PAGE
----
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What is the Closing Disclosure?


The Closing Disclosure, commonly known as the CD, is a document that provides a detailed breakdown of all the fees and charges associated with a real estate transaction. It's essentially a "Cliff's Notes" version of the entire sale, condensing all the information into one straightforward document.

The CD actually comes in three separate forms: the Buyer's CD, the Seller's CD, and the Combined CD.

  • The Buyer's CD takes the information from the loan package and condenses it into one document.

  • The Seller's CD includes only the financial information that's pertinent to the seller: their fees and proceeds.

  • The Combined CD, which is distributed to the real estate agents, combines all of the buyer’s numbers and the seller’s numbers in one document without personal information.

The CD is required by law due to rules set forth by the Consumer Financial Protection Bureau (CFPB) under the TILA-RESPA Integrated Disclosure (TRID) rule. The CD must be disclosed to buyers three days before closing, regulating the closing date. The lender determines when the CD will be available, and this timeline is out of the title company’s hands.

The CD is straightforward and relatively easy to read. However, the combined CD that realtors receive looks different from the CD your buyers will receive. By educating yourself on the Buyer’s CD, you’re better able to help your clients read and understand the document. You’re also better positioned to respond to their questions and resolve issues prior to closing.

Parts of the Buyer's Closing Disclosure


The Buyer's Closing Disclosure is a five-page document. Each page contains crucial information about the real estate transaction. Here's a breakdown of what each page contains and what to check for:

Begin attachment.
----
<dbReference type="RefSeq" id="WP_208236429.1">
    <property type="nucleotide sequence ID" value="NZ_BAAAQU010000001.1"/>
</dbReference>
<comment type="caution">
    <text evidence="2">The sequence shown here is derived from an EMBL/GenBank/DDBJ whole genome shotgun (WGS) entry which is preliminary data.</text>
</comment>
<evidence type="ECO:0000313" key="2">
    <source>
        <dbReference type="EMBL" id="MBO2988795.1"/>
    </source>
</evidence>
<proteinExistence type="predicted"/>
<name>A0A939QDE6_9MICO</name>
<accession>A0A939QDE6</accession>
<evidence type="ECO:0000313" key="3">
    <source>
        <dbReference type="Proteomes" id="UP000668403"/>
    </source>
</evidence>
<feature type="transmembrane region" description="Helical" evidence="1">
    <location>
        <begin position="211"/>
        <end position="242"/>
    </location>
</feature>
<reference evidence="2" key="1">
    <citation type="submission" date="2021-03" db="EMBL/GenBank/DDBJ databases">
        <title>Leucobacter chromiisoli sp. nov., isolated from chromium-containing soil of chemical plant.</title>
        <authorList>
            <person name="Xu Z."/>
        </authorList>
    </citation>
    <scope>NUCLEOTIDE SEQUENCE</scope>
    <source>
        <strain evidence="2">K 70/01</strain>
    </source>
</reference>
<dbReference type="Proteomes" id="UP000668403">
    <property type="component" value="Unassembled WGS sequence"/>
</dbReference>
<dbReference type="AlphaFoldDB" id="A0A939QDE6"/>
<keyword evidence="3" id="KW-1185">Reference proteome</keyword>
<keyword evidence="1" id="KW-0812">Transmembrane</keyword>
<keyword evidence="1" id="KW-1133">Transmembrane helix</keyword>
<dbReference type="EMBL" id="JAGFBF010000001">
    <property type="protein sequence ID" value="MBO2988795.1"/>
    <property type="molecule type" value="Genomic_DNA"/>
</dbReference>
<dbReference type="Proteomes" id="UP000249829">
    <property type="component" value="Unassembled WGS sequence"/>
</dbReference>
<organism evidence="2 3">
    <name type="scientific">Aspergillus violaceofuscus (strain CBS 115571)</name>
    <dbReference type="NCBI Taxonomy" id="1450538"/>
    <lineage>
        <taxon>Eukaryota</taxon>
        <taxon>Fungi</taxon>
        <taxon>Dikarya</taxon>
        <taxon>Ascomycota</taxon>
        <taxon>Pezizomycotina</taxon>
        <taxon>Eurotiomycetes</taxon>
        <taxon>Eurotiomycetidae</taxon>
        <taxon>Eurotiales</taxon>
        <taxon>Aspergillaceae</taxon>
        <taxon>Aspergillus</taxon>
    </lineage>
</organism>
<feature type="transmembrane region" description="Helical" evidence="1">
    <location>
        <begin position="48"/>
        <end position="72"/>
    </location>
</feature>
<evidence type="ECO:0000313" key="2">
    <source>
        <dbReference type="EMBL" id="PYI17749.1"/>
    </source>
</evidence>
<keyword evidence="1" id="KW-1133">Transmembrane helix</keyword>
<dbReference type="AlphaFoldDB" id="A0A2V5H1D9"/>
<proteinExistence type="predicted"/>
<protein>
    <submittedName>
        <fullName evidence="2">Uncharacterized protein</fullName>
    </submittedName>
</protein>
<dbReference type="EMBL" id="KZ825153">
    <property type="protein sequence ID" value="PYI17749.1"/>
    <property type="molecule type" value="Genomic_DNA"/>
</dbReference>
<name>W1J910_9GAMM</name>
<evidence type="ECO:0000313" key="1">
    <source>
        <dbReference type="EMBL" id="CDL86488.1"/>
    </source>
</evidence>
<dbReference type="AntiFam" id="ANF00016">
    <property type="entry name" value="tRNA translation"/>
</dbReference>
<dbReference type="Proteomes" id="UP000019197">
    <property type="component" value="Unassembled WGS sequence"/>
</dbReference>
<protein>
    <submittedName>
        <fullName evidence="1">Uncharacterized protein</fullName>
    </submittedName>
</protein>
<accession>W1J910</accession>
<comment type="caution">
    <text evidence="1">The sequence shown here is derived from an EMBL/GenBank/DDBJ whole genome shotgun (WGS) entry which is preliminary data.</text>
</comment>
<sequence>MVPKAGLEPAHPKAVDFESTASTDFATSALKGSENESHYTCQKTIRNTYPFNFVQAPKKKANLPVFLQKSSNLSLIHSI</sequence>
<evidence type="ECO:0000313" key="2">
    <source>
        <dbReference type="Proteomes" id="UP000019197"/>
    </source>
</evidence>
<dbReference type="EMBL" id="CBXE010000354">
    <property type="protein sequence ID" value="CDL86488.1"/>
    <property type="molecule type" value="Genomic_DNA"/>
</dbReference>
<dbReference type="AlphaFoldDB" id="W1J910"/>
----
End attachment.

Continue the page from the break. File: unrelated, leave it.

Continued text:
Page One

The first page of the CD contains key transaction details, including the closing date, property address, purchase price, type of loan, and a breakdown of the loan information. The loan information includes the loan amount, interest rate, principal and interest, total monthly payment, and the amount of cash needed for closing.

What to check: Verify the accuracy of all of the details on this page. Names should be spelled correctly, and the address should match the property address exactly. The loan amount, interest rate, estimated monthly payments, and cash to close should match the loan estimate. If there are errors or surprises, now is the time to contact your lender.

Page Two

The second page breaks down the closing costs that are listed at the bottom of the first page. It provides a line-by-line description of loan costs and services such as appraisal fees and title insurance fees. This page also includes taxes, prepaids, and escrow payments.

What to check: Verify that loan costs match your loan estimate. While the actual prices may vary a little bit, you shouldn’t see any surprising items or services here. If there’s anything you don’t recognize, you can always ask your lender to explain what you see.

Page Three

The third page of the Closing Disclosure features credits and debits, including prorated items such as taxes and HOA dues. This page will also include any closing costs that are paid by the seller and earnest money that’s already been paid.

What to check: Make sure all of the debits and credits on this page are accurate. The seller credit for closing costs should match the agreed-upon amount from the contract. It’s also important to verify that the earnest money deposit has been applied accurately.

Page Four

The fourth page contains lender information and includes some key disclosures about the loan. On this page, you’ll find information about late payments, partial payments, and escrow accounts. None of this should be new information to the buyer.

What to check: This is a great place to reference some specific details about the loan and escrow account. You can see an exact breakdown of the current escrow payments, and it will have specific information about late fees.

Page Five